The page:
Tuesday, September 27, 2011

A lady in Cameron, Texas is trying to obtain sainthood for Dr. Eduard Rischar, a physician who practiced in Cameron during the first part of the 20th Century. I don’t know about being a saint but reading about the doctor sure makes for an interesting story.

Dr. Rischar was born in 1872. He came to Cameron in 1914 and practiced there until his death in 1948. He did much for the community, including help build a Catholic Church and a hospital, which he gave to the Sisters of Charity. The Sisters operated the hospital until it suffered the demise of many rural hospitals in the 1980’s.

The interesting thing about Dr. Rischar’s story is that he represented a transition in American Medicine from the Horse and Buggy Doctor to the modern era of medicine. He was from the school that had very little in the way of effective medications and treatments to the time of antibiotics with modern surgery and technology. Dr. Rischar represented those who had little to offer the patient other than a sympathetic ear and a gentle hand. Drs. today have no time to listen and have been largely replaced by technology. Paper work has also taken their time away from patients.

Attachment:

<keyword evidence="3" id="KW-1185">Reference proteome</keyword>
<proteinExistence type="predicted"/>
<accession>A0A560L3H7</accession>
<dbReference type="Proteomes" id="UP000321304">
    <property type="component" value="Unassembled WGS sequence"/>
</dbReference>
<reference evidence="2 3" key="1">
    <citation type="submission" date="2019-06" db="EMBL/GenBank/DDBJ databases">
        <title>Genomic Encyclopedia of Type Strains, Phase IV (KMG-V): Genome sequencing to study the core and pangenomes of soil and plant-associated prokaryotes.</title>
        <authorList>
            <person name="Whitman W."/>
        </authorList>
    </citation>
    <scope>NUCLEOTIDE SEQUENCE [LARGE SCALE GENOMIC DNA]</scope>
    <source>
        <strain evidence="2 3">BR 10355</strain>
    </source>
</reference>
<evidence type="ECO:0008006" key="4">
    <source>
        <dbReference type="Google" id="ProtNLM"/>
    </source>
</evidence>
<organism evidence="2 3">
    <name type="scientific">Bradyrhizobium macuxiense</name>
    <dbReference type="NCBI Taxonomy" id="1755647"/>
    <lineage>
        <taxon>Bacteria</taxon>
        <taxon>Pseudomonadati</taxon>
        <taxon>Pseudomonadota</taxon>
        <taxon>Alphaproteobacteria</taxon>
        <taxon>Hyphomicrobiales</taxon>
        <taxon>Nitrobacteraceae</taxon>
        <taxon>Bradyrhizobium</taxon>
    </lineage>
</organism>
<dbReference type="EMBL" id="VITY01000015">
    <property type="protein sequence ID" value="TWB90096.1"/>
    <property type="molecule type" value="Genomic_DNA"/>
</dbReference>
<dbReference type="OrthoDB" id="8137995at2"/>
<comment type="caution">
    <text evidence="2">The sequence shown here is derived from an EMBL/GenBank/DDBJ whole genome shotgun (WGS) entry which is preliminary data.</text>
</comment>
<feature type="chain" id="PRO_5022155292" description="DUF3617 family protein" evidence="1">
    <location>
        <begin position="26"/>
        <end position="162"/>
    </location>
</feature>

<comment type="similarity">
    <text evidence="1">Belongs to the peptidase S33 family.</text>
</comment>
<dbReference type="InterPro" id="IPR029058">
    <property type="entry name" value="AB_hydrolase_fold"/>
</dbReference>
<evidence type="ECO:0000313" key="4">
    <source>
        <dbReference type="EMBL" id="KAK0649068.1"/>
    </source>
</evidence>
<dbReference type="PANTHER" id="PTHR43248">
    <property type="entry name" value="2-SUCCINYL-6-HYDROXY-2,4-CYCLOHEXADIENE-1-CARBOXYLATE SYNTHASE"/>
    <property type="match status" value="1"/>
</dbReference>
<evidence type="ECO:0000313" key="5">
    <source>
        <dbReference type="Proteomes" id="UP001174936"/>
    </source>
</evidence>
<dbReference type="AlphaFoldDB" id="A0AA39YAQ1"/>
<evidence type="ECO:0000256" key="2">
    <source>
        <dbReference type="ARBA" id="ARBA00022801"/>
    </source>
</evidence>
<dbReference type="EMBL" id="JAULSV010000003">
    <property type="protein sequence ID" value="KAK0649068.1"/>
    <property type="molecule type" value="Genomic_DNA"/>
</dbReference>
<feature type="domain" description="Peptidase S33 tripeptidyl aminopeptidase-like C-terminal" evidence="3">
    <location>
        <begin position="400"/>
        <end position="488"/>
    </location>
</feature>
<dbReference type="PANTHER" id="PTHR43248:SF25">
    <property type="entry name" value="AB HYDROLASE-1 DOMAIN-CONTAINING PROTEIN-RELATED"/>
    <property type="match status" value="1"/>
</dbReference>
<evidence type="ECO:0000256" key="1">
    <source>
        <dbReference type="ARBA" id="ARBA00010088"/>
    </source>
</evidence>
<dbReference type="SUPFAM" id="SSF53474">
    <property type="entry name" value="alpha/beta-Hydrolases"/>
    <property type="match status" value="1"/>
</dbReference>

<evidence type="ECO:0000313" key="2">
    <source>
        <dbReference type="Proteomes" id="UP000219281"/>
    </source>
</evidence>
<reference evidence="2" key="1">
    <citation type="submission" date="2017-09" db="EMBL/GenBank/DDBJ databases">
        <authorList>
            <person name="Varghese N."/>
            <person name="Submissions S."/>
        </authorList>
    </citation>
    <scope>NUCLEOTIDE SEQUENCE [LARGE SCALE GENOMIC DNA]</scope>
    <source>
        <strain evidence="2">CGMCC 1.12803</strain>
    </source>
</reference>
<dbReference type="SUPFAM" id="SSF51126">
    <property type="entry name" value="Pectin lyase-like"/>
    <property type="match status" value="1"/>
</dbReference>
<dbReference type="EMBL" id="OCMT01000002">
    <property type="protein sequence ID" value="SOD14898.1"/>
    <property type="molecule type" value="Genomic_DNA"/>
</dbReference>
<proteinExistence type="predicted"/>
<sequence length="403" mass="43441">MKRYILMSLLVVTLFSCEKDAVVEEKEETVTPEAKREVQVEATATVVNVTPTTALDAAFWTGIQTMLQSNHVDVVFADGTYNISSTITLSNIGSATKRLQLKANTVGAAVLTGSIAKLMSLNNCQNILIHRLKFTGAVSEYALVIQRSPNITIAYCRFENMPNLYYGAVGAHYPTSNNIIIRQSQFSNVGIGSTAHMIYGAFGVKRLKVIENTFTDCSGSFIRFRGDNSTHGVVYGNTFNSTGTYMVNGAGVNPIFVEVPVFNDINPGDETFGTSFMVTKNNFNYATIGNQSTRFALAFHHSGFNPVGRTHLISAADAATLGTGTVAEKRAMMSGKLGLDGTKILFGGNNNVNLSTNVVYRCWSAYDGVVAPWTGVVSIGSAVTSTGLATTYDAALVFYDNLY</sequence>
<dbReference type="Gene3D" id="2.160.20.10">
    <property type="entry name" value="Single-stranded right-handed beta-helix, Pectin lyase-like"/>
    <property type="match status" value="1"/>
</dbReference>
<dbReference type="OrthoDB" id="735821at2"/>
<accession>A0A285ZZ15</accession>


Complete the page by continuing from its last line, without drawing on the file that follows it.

Rural hospitals, such as the one used by Dr. Rischar, have also disappeared from the scene. Modern technology became unaffordable for the small hospital and Medicare and other forms of reimbursement spelled the end of many hospitals. No longer were hospitals used as places for rest and recuperation from illness. Increase in specialization and ease of transportation to large medical centers helped put the final nail in the coffin of rural hospitals and the Dr. Rischars of the world.

The world of medicine has greatly changed since the days of Dr. Rischar. A simple urinalysis and a CBC were high tech test in his day and he might be paid with a dozen eggs or a chicken. People didn’t have AIDS and other exotic diseases and deaths from cancer and heart attacks were low because folks usually died from pneumonia or other infections by the time they were 50.

Dr. Rischar probably doesn’t deserve sainthood, but I wish the modern physicians had his caring attitude for patients and as leaders in their community. Those days seem to be Gone With the Wind, but they are worth remembering and reminding our youth about such people and times.

Friday, September 16, 2011

I recently had a conversation with a friend who is about to open a multi-screen movie theater. The movie business and movies have changed a lot since I was a kid. The days in which the movies were on a big reel and required a projectionist for operation of the machine are gone. Movies now come to the theaters in a metal box that is inserted into the projector and a computer does the rest. No need for projectionist anymore.

It’s amazing that movie theaters have survived with DVD’s, Netflix and other modern technology. Movies may be downloaded onto a computer then projected onto your TV, iPad, phones, etc. Streaming of movies directly onto the TV is the current trend and this will probably replace DVDs and the fancy high definition Blueray.